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According to a study by the Carnegie Foundation for the Advancement of

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According to a study by the Carnegie Foundation for the Advancement of Teaching, companies in the United States are providing job training and general education for nearly eight million people, about equivalent to the enrollment of the nation’s four-year colleges and universities.


(A) equivalent to the enrollment of

(B) the equivalent of those enrolled in

(C) equal to those who are enrolled in

(D) as many as the enrollment of

(E) as many as are enrolled in


Verbal Question of The Day: Day 214: Sentence Correction


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Question No.: SC 90
Page: 264


https://www.nytimes.com/1985/04/02/science/education-jobless-workers-learn-new-skills.html

According to a recent report by the Carnegie Foundation for the Advancement of Teaching, ''Corporate Classrooms: The Learning Business,'' American companies are providing job training and general education for nearly eight million people, about equivalent to the enrollment in the nation's four-year colleges and universities.

Originally posted by chalven on 19 Jun 2009, 17:17.
Last edited by Bunuel on 21 Sep 2018, 03:59, edited 2 times in total.
Renamed the topic and edited the question.
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Re: QOTD: According to a study by the Carnegie Foundation for  [#permalink]

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This one is a classic, and it might make the top-ten list of questions that cause the most frustration in GMAT-land. It’s a comparison question, but with some ugly tweaks – and if you’re not really, really strict and literal with the meaning, you’ll get twisted up in this one. (And if you want more on comparisons, check out this YouTube video and this sequel.)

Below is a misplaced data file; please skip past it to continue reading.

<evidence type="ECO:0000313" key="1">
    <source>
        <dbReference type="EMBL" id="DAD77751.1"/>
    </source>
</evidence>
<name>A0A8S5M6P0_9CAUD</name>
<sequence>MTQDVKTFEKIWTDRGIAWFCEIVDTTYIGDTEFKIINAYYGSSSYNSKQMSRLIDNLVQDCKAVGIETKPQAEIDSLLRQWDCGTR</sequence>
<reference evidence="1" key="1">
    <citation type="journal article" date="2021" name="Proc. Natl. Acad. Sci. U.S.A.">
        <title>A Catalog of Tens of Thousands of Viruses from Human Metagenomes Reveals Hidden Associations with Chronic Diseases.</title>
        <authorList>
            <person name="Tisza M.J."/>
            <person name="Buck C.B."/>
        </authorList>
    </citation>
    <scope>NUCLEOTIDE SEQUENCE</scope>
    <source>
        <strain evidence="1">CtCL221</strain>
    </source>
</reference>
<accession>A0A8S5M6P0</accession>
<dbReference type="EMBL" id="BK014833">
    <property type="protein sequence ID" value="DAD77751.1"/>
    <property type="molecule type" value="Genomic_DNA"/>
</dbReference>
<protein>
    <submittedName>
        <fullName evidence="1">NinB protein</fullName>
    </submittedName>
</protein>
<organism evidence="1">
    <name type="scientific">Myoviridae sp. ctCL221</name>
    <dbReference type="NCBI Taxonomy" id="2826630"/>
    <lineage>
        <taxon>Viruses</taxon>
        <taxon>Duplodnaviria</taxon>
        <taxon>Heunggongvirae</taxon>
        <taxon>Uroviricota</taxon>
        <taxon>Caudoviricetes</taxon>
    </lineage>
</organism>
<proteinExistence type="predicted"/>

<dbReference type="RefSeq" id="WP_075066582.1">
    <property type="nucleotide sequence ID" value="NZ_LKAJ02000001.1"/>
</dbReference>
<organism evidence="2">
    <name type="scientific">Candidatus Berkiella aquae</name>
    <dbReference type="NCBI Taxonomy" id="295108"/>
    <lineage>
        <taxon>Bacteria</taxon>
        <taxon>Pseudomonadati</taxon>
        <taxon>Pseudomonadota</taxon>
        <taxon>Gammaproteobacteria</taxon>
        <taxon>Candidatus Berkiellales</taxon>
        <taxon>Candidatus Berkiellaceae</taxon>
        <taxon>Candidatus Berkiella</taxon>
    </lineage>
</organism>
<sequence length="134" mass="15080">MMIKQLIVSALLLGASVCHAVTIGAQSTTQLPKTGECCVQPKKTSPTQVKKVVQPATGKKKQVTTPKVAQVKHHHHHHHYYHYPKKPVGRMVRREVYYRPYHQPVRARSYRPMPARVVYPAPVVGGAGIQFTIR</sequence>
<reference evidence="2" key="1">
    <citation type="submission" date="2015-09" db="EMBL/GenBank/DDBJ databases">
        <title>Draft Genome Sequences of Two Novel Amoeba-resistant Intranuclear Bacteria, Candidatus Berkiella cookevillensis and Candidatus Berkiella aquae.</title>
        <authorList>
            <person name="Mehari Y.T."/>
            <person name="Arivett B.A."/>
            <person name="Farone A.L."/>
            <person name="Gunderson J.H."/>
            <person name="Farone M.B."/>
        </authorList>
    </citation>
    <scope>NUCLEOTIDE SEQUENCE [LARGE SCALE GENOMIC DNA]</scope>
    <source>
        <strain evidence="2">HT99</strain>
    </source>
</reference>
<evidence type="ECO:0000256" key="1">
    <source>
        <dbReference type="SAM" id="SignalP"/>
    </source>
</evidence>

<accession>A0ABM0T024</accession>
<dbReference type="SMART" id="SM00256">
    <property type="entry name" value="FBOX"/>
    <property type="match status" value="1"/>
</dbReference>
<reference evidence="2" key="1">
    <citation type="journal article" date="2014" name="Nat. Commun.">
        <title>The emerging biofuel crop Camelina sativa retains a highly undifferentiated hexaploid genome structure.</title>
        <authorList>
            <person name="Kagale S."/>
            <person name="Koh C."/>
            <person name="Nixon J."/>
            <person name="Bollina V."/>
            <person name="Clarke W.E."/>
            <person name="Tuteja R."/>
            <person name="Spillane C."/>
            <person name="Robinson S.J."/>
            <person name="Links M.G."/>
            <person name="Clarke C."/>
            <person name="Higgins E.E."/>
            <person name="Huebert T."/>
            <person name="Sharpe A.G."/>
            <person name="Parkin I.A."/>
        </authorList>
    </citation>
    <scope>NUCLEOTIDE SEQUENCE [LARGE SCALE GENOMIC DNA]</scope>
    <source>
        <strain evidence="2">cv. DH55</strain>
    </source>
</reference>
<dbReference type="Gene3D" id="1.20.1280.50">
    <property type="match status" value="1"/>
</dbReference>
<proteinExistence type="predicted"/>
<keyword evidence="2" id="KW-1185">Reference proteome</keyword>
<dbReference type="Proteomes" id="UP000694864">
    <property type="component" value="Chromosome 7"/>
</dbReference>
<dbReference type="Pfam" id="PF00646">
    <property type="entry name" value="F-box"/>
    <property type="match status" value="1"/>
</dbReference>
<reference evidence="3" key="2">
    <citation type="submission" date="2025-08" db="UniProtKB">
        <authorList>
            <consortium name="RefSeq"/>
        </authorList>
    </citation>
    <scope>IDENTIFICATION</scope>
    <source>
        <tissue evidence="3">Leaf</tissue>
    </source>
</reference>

Before we get rolling: the sentence is clearly trying to compare the number of people who receive job training with the number of people who are enrolled in four-year colleges and universities. And plenty of the answer choices sound decent, but only one really conveys that meaning with precision.

Quote:
(A) equivalent to the enrollment of

So what’s being compared when we look strictly and literally at (A)? Basically, the sentence is saying that “eight million people” who receive job training from companies are “equivalent to the enrollment of the nation’s four-year colleges and universities.

Hm. That’s not quite right. The word “equivalent” generally suggests that two things are similar in quality or function, and “enrollment” generally refers to an entire group of students as a collective. So (A) is literally saying that the eight million people in job training are “similar in quality or function” to the collective group of students in universities.

And that doesn’t make any sense. We’re not saying that the groups of people are similar in quality; we’re trying to say that the groups have the same number of people.

So (A) is out.

Quote:
(B) the equivalent of those enrolled in

The word “those” always catches my eye, especially on comparison questions. “Those” is a plural pronoun, and in this case, “those” presumably refers to “people.”

So that gives us: “…eight million people (in job training), the equivalent of the people enrolled in the nation’s four-year colleges and universities.” Superficially, it’s nice that this compares “eight million people” in job training to “the people enrolled in… colleges and universities”, but we’re still saying that the two types of people are “equivalent” – again, roughly similar in quality or function. And that doesn’t make sense, for the same reasons as (A).

So (B) can be eliminated, too.

Quote:
(C) equal to those who are enrolled in

This one sounds better! Only trouble is, we don’t care about sound on SC.

Since “those” once again refers to “people”, we now have “eight million people (in job training), equal to the people who are enrolled in… colleges and universities.” This is really subtle, but this is telling us that the actual people in job training are “equal to” the actual people in colleges and universities.

Literally, that seems to making a social statement about equality among people in different situations in life. Personally, I like that sentiment, but it really has nothing to do with what the sentence is trying to say. The point isn’t that people in job training are “equal to” the people in universities; the sentence is trying to say that the number of people in each group is the same.